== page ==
By James Matthews
A thought or two about Christmas.
I hear readers protesting: Jeez, can’t we get a little more beyond Halloween before talk of Christmas?
I get it. But, the shopping centres, the big box store bastions to everything you’d want, they didn’t wait. It gets earlier every year for them, it seems.
And, that’s kind of what this is about.
Music is big in my life, and there are associations to certain songs that’ll never fade. The song that played at a loved one’s wake, maybe a day before the funeral. The music in the background, beneath the stories told about them. The song to which you danced with “The One” at a graduation of some sort. Rites of passage.
An Old Christmas Card, the carol sung by Jim Reeves. Apparently, he sang many other songs, but I’ll always only know him for 12 yuletide tunes. Actually, the name of the album is Twelve Songs of Christmas.
The song An Old Christmas Card always brings me back to my parents’ house, the smell of a real Christmas tree tied to a corner of the room, lights bounced off cheesy streamers criss-crossing the ceiling. You know the ones: They’re shiny and of punched shapes. My brothers and I would get into Dad’s scotch when he and Mom were 10 toes up in bed. Just little nips nicked from the bottle in the cupboard beneath the kitchen sink. Or, we’d smuggle a beer to share in the basement rec room. Curious teens, we were.
Kids do such things that don’t matter. Not like the feeling brought to the fore by Reeves’ song about an old Christmas card in a dusty old attic trunk.
A lyric: “Guess I’m always sentimental ‘round this time.”
The lyrics tell of a simple card that means so much to the singer. A first Christmas together. Nothing spectacular, save for a feeling stoked by a simple paper card.
Have we, as a society, gotten away from being able to be buoyed by the simplicity of a card, a memory? Write the editor, dear reader, and share a Christmas memory with all of us. It’ll be a welcome change from the chagrin that’s paramount in these times.
I’ll go first:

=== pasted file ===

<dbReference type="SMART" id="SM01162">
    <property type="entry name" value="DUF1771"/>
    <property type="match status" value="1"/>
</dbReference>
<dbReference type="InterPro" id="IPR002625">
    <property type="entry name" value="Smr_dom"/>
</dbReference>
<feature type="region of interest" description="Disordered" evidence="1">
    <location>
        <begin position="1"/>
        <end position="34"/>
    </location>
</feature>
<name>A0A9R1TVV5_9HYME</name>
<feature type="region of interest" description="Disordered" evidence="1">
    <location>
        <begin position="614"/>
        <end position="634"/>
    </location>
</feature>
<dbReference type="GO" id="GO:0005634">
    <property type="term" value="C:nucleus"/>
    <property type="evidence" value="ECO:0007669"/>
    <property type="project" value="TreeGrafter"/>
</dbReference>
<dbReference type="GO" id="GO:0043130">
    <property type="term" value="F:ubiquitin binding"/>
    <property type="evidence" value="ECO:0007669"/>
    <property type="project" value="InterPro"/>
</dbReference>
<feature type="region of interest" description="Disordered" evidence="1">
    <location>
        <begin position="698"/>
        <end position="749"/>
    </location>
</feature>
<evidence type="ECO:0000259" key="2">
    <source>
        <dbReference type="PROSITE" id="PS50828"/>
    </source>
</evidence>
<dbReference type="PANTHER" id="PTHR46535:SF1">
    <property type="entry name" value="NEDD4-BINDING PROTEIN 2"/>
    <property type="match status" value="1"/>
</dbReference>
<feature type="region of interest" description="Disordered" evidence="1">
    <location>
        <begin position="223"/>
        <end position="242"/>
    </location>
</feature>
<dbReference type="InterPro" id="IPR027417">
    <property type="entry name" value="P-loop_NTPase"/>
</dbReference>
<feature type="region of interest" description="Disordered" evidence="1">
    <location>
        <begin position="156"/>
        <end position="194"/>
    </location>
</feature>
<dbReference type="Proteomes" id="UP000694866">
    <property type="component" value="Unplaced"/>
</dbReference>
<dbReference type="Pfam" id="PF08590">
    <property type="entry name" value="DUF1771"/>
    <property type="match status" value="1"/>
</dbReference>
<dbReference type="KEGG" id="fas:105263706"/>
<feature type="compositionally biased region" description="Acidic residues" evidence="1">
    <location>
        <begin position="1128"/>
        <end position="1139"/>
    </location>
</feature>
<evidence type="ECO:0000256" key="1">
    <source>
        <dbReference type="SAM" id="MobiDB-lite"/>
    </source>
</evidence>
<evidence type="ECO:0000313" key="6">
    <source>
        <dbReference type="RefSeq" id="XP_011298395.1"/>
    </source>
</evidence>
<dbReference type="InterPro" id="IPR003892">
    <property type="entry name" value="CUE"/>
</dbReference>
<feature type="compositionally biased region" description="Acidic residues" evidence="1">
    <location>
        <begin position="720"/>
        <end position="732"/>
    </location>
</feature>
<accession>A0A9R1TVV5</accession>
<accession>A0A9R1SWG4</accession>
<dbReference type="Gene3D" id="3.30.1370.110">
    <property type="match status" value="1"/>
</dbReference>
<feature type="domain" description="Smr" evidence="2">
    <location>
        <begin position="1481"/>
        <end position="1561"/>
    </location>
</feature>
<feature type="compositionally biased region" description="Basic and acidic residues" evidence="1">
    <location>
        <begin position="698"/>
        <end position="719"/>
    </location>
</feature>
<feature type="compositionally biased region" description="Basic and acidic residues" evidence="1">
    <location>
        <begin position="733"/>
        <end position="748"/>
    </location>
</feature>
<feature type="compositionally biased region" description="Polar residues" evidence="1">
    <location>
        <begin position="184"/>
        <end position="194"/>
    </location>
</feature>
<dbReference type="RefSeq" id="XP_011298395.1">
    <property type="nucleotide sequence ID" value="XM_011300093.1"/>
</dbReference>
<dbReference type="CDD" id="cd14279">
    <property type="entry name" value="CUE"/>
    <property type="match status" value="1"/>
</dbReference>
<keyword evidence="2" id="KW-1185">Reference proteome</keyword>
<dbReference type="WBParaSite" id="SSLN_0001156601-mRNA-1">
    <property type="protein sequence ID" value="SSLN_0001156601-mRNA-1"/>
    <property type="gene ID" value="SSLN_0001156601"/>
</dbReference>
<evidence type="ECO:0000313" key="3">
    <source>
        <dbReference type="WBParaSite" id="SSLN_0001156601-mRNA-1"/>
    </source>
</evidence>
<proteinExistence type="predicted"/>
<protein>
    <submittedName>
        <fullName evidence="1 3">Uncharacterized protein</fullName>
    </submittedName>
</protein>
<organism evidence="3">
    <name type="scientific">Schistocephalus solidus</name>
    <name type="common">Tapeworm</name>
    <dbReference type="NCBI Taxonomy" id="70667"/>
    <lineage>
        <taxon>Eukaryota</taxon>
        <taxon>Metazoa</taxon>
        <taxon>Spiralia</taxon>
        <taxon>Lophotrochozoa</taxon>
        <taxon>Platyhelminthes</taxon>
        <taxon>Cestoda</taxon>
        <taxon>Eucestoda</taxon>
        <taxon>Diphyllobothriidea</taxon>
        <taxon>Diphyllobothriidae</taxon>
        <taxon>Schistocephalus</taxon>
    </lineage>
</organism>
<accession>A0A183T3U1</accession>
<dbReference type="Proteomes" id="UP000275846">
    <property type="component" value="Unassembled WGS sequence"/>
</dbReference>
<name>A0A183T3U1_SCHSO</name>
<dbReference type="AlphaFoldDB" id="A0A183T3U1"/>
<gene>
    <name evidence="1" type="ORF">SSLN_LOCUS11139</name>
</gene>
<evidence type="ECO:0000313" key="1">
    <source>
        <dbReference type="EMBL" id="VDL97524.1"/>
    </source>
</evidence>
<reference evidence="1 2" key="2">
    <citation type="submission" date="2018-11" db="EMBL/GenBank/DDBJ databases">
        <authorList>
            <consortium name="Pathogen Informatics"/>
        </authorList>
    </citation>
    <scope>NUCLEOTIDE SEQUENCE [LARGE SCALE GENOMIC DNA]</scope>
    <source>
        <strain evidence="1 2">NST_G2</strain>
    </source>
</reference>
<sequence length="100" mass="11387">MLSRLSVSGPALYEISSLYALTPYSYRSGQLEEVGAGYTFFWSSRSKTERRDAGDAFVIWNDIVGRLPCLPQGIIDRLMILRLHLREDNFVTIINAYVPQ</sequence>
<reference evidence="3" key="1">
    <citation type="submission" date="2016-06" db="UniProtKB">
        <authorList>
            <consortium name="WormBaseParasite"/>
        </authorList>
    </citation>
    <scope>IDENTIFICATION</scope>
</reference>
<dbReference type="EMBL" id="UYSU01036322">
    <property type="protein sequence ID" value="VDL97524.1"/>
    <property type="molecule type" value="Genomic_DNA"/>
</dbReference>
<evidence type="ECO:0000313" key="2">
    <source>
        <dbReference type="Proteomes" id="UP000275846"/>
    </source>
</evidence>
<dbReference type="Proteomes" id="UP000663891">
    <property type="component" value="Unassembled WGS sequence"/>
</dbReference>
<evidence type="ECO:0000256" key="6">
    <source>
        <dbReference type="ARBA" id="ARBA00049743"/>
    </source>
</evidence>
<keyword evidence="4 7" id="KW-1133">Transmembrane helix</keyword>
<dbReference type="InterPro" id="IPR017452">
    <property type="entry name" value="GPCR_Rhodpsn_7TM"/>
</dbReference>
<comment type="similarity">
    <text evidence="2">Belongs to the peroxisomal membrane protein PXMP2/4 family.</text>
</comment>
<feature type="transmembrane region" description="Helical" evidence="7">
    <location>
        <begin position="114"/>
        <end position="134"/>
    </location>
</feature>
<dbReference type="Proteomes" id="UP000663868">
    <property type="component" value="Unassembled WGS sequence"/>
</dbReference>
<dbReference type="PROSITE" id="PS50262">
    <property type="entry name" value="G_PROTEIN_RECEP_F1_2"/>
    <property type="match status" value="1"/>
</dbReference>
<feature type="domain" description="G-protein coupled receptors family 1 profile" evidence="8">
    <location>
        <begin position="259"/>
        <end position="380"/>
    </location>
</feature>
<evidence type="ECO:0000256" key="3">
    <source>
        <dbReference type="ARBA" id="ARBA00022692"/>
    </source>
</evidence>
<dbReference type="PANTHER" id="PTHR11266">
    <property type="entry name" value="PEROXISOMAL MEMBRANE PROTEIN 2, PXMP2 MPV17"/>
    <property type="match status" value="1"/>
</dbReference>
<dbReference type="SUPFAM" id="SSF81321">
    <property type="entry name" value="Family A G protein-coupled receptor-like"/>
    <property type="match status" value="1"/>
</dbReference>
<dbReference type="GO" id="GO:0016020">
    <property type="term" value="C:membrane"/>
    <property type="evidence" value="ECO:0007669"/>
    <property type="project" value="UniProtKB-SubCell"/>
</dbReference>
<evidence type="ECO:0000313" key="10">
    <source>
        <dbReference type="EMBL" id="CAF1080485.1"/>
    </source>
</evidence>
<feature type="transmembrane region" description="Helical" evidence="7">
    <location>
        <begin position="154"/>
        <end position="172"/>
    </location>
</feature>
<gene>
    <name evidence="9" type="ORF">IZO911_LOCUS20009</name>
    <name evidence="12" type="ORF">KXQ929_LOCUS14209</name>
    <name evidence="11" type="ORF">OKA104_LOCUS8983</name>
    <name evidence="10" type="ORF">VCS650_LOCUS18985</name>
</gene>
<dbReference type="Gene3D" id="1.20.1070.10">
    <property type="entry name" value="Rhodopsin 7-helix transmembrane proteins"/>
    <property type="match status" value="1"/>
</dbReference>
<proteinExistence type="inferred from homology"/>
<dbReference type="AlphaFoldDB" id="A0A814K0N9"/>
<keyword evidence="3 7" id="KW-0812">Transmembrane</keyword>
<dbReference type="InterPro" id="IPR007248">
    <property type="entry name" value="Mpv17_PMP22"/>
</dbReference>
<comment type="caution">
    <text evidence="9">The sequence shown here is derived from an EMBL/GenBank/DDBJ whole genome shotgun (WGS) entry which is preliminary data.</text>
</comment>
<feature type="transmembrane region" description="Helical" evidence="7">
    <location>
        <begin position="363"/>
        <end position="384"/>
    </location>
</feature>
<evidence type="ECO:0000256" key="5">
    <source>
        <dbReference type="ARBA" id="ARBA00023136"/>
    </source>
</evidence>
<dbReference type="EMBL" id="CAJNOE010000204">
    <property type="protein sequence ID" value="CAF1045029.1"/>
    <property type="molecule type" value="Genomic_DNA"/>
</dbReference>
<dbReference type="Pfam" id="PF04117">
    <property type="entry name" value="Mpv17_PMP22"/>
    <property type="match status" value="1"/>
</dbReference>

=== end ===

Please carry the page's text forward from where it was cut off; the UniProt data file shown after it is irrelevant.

My oldest daughter, Emily-Grace. I wasn’t married to her mother when she was conceived. And, I was married a scant few months when she was born. I was among the hapless lads told by people with earnest voices that one must step up and do what’s right. So I thought I did.
Barely out of my teens, I was slinging pizza dough and whatever toppings would stick to it as a means to pay the bills. Minimum wage in Newfoundland then was maybe $6 an hour. Emily was, like, nine or 10 months old her first Christmas. I felt like such a mutt, not able to clot the bottom of the Christmas tree with rows of wrapped toys like I felt my baby girl deserved.
I said as much to one of the waitresses who worked with me. A girl I knew from high school. It was Newfoundland: Everybody knows everybody, kind of thing.
She said something like, “You know what? Your little girl is going to love anything her mom and dad gives her because you’re her mommy and daddy.”
The marriage died a terrible death. Emily still lives in the Arctic and she loves her old man. And I never forgot those words gifted to a new father before a first Christmas.
Kind of like a song’s old Christmas card in an old dusty trunk so many years later.
Anybody else feel we’ve veered into something unintended and unfavourable, so far away from the value of a simple card, what was once an uncomplicated season?